I was introduced to yoga by senior teachers and practitioners. I have never had casual yoga teacher ever. I have always studied with people whose expertise and experience far eclipsed mine and so this informs my perspective on studentship and teaching, to be sure. I remember giving a talk on Studentship in Teacher Training one time and I was talking about how, as students, when we are in someone's class we should follow their instructions and even if we normally do something one way, we should do it the way the teacher is asking when we are in their class. One of the trainees raised their hands and asked me, "But what if the teacher says to do something you know is unsafe?"
I remember not even understanding the question at the time. It was not until later that evening when I went home and was reflecting on the exchange that I realized that that had never happened to me. I had never had a teacher tell me to do something I knew was unsafe. (Since that time I have visited so many more public classes that this no longer holds true but I didn't learn yoga in public classes with beginning teachers. I went to workshops with Senior teachers and practiced at home and read books and still I spend more time in personal practice than I do in classes or workshops.) And from the beginning, I have only had teachers who knew more than me. And the teachers I studied with were not casual, they were not beginners and for them there was no just in yoga.
Becky and I talked about how serious we can all get as yoga teachers and how big it can seem at times and how occasionally we talk ourselves down a bit and remind ourselves "this is just yoga" and then we get a letter from a student or we have a conversation with someone whose life is shifting in deep and meaningful ways through the practice and we are made aware, once again, of the profundity of what it means to teach yoga and serve others in any capacity. And then teaching yoga is a big deal again.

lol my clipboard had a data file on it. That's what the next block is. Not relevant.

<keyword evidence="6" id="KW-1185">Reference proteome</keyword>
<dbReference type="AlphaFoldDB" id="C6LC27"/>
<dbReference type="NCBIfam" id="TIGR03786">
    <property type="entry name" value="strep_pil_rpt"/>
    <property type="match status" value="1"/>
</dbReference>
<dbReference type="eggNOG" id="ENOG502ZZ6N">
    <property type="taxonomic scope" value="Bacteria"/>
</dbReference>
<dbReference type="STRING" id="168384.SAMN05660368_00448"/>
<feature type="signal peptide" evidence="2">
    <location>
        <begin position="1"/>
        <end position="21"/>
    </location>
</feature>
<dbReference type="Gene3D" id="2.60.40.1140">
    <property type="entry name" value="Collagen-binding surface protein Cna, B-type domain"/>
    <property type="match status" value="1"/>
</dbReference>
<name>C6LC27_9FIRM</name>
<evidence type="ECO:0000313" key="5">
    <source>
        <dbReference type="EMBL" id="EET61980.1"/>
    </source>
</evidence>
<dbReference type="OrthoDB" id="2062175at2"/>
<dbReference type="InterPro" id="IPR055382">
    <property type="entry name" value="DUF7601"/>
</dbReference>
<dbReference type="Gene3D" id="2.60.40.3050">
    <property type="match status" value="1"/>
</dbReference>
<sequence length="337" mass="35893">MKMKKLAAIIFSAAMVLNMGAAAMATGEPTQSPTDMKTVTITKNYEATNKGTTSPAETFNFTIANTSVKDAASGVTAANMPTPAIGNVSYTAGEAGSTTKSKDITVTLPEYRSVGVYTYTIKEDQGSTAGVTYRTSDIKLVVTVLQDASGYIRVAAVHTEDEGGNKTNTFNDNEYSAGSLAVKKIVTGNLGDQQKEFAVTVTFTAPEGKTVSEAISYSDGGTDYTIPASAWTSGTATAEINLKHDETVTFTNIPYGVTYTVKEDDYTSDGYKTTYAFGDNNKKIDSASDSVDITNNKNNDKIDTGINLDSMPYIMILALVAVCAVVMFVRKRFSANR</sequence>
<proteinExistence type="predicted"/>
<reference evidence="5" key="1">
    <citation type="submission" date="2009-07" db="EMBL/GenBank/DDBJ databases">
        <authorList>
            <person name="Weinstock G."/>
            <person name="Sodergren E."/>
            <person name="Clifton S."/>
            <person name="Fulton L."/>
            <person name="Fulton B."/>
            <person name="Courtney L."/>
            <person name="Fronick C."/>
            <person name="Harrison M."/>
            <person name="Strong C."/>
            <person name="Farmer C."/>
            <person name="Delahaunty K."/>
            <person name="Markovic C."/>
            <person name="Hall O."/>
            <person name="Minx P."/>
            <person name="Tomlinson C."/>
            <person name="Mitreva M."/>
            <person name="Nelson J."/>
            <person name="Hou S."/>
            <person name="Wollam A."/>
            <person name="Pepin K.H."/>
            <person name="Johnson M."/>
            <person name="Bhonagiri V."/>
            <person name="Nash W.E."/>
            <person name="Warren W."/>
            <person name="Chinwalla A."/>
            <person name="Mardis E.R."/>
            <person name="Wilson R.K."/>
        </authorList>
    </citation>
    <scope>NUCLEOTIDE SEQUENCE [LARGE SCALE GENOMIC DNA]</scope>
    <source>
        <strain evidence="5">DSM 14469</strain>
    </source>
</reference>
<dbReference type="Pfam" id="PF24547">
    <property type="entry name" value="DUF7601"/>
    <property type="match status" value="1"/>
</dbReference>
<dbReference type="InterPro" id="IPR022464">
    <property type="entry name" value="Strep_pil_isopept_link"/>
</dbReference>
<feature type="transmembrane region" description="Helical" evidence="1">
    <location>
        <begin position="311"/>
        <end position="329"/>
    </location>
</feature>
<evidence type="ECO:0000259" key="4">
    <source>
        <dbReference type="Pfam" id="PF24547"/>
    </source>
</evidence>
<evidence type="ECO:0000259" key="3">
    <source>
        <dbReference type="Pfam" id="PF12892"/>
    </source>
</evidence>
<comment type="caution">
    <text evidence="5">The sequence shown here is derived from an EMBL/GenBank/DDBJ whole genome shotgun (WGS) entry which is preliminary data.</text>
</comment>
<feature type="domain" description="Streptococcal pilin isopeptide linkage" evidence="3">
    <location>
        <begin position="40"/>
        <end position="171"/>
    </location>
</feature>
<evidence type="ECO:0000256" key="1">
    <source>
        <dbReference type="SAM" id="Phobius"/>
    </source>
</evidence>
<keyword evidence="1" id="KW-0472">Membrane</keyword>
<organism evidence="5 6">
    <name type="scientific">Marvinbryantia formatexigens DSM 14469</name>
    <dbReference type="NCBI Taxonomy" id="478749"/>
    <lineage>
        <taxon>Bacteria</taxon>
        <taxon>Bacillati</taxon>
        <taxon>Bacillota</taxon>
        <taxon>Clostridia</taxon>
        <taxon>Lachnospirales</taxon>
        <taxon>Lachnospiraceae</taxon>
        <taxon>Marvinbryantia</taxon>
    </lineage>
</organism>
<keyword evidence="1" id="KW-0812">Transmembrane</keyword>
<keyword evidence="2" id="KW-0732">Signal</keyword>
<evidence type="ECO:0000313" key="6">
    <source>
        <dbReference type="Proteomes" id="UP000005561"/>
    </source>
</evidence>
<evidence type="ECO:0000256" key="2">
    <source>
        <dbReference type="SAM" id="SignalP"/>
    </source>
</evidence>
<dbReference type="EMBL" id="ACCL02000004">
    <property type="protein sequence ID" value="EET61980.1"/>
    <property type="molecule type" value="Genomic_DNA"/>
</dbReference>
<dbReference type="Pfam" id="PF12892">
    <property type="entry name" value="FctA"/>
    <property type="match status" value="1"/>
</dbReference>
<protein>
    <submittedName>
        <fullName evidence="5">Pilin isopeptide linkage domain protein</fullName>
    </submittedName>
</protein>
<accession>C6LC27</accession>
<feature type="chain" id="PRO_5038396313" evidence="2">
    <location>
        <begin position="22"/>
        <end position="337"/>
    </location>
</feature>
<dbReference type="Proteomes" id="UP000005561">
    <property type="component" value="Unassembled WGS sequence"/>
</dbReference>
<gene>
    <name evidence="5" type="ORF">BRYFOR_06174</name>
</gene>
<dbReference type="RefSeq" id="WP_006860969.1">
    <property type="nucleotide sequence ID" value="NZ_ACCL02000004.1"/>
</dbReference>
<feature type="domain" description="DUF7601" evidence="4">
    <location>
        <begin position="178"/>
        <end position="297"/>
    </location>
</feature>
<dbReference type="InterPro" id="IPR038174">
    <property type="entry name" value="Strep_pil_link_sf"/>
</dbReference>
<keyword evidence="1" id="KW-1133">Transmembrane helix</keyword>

I suppose like so many things, teaching yoga is both a big deal and not a big deal. And so much of what a yoga class is to anyone is not in the class itself but in the way they, as a student, approach it. At the heart of the transformational power of studentship is really the student and not the class and not the teacher. Lee used to say that a good student could wake up around a bad teacher faster than a casual student could wake up around a good teacher. He thought the responsibility of the student was that important.
Prashant Iyengar had a pretty good rant about this as well in a class in Pune. He said, "All of you are convinced that you need the best teacher in the world... Have you ever asked yourself if you are the best student in the world?!"
Anyway- we had great students in the room this weekend. Kind, funny, hard working, dedicated and I was held in such grace and support all weekend long.
Onward- things to do...